Out-Law News 3 min. read

PFI dispute resolution forum could help ‘ensure quality of decisions’

A raft of proposals designed to help resolve private finance initiative (PFI) disputes in the UK have been welcomed by one legal expert.

A new report into behaviours relationships and disputes across the PFI sector, commissioned by the Infrastructure and Projects Authority (IPA), found that the industry is “at a significant inflexion point”, with stakeholders increasingly concerned about the way public authorities have started to manage their PFI contracts.

The report recommended the use of evaluative mediation when parties were entrenched on principles, and the creation of a new PFI dispute resolution forum that has jurisdiction to hear any type of PFI dispute and can call for support from non-legal PFI experts. The report said the forum could hold a database of fully accredited ‘PFI mediators’ and publish anonymised versions of adjudicative decisions to create a body of ‘PFI common law’.

Dispute resolution expert Zoe de Courcy Arbiser of Pinsent Masons welcomed the recommendation. She said: “There is a great deal of merit in the proposal for a specific PFI dispute resolution forum to ensure quality of decisions based on precedent. This is something that is often hard to obtain because disputes are traditionally resolved in private.”

“There are, however, questions that need to be answered over how the forum might operate. Given, for example, that PFI contracts already contain provisions for dispute resolution processes, how will the new forum be given jurisdiction to hear these disputes? Will all parties have to enter into variations of PFI contracts?” de Courcy Arbiser said.

De Courcy Arbiser Zoe

Zoe de Courcy


As the findings make clear, a well-managed dispute can actually be valuable to a [PFI] relationship – not destructive

She added: “More clarity is also needed over the process. Will the PFI forum be more inquisitorial, in the civil law style – or adversarial, in the common law style? Similarly, courts have always been able to call their own experts if needed, but in PFI disputes each party usually presents their own expert evidence. How will the forum’s rules on evidence work?”

“Furthermore, privacy of adjudication decisions is a fundamental principle, and often cases do not go to court because of the commercial and reputational need to keep decisions private.  Anonymisation only part of the answer, as the industry is small and word gets around. How is the right to have your dispute resolved privately to be reconciled with the proposed public publication of such decisions? We will have to wait and see,” de Courcy Arbiser said.

The recommendation comes after respondents to a survey carried out as part of the report said stretched resources meant many public authorities no longer favoured the “light touch approach” favoured in previous decades. Instead, consultees said officials often enforced the terms of PFI contracts in an “overly draconian” manner that could occasionally be accompanied by “unprofessional behaviour”.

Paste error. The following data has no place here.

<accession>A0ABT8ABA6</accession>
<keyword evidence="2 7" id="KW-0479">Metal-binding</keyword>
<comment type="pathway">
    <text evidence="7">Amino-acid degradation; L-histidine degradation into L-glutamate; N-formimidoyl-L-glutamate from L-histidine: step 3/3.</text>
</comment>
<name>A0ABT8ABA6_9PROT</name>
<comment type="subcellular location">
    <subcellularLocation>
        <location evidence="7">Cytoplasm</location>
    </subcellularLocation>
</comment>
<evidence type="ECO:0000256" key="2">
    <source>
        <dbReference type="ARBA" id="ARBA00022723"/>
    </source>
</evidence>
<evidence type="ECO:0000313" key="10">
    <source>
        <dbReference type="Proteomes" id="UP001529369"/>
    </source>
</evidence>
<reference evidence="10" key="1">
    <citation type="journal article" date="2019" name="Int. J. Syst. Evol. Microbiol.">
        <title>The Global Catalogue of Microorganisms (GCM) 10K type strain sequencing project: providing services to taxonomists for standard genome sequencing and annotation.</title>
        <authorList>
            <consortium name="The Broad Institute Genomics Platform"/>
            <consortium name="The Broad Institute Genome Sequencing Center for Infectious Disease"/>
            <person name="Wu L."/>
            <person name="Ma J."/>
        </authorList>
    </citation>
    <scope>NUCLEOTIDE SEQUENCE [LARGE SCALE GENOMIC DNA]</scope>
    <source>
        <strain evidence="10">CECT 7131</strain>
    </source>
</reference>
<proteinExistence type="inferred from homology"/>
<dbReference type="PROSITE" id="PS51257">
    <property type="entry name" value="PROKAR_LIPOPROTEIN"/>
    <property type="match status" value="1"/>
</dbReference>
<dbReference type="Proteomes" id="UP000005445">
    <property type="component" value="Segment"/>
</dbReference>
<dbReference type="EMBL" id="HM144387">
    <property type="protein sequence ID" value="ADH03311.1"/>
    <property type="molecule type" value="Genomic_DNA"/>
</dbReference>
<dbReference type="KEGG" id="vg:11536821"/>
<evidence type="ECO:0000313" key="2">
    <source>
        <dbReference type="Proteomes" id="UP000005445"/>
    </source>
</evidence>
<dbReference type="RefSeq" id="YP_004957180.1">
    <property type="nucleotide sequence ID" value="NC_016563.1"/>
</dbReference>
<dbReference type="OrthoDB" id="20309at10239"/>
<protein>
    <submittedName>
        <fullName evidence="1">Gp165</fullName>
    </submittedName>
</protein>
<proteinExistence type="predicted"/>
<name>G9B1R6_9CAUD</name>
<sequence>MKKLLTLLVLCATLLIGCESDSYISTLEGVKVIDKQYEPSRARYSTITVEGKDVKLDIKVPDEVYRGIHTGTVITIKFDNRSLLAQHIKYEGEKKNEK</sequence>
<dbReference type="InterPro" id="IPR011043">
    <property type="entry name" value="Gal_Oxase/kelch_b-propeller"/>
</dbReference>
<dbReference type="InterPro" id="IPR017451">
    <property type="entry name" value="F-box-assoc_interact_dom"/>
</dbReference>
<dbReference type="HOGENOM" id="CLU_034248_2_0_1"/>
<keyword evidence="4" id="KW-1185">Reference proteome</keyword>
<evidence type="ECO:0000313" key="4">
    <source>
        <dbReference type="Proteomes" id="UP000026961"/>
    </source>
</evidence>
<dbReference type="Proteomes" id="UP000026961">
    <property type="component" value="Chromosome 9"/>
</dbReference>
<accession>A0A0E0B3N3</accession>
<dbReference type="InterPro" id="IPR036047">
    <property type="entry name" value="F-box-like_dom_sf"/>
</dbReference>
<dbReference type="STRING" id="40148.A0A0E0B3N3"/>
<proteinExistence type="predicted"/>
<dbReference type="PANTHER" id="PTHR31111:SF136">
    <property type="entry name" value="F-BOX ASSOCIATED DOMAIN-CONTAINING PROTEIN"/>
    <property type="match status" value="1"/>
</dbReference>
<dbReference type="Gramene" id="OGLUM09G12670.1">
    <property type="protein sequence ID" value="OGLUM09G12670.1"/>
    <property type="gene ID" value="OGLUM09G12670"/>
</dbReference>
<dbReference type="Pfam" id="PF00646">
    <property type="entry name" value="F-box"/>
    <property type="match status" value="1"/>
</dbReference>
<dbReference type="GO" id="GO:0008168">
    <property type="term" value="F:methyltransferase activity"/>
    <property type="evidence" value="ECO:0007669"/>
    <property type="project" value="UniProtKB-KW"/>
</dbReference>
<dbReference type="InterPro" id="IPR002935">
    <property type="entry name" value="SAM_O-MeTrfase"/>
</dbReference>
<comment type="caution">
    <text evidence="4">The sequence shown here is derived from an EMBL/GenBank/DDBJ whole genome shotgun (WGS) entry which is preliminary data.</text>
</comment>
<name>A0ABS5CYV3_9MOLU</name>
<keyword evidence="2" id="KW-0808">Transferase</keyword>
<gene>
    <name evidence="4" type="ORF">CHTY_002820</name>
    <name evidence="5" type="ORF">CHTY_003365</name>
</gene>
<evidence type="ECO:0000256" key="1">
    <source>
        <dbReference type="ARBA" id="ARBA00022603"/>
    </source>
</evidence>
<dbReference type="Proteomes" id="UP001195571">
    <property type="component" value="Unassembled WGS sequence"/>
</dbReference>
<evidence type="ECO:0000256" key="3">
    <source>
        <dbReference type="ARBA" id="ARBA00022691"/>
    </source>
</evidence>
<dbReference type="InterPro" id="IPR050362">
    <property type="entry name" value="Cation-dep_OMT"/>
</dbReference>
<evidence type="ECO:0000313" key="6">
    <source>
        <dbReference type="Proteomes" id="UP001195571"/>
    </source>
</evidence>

“When this approach has been taken by public authorities, disputes have typically resulted, relationships have broken down and accompanying goodwill has been lost. More worryingly, we heard stories of how this approach has had a negative impact on the wellbeing of individuals,” the report added.

The report emphasised the importance of the Nolan principles for public procurement processes, and recommended renewed investment in contract management and consistency across the public sector on the ways in which contracts are managed.

De Courcy Arbiser said: “Ultimately, the report recognises that it is, of course, inevitable that disputes will arise during the life of a long term PFI contract. But as the findings make clear, a well-managed dispute can actually be valuable to a relationship – not destructive.”

“To achieve this, parties must seek out expert help to develop a proper disputes strategy and must think about what a good outcome looks like from the outset – whether in formal proceedings or not. Doing so will enable them to manage these issues in an efficient and pragmatic way, preserving the underlying partnership arrangement,” she added.

The report also recommended that PFI vehicles should conduct comprehensive surveys of their projects – with a time limited window for addressing any issues with relief from deductions. But de Courcy Arbiser warned that such reviews were unlikely to work in cases where there is a breakdown in trust between parties.

The report also emphasised the importance of more resource on contract management. But de Courcy Arbiser said that there was already a significant skillset shortage in the PFI industry. “Where is this increased resource to come from when both public and private sector consultees highlighted how it is becoming increasingly difficult to retain and attract staff with either sufficient experience of these complex contracts, or a desire to learn about them?”

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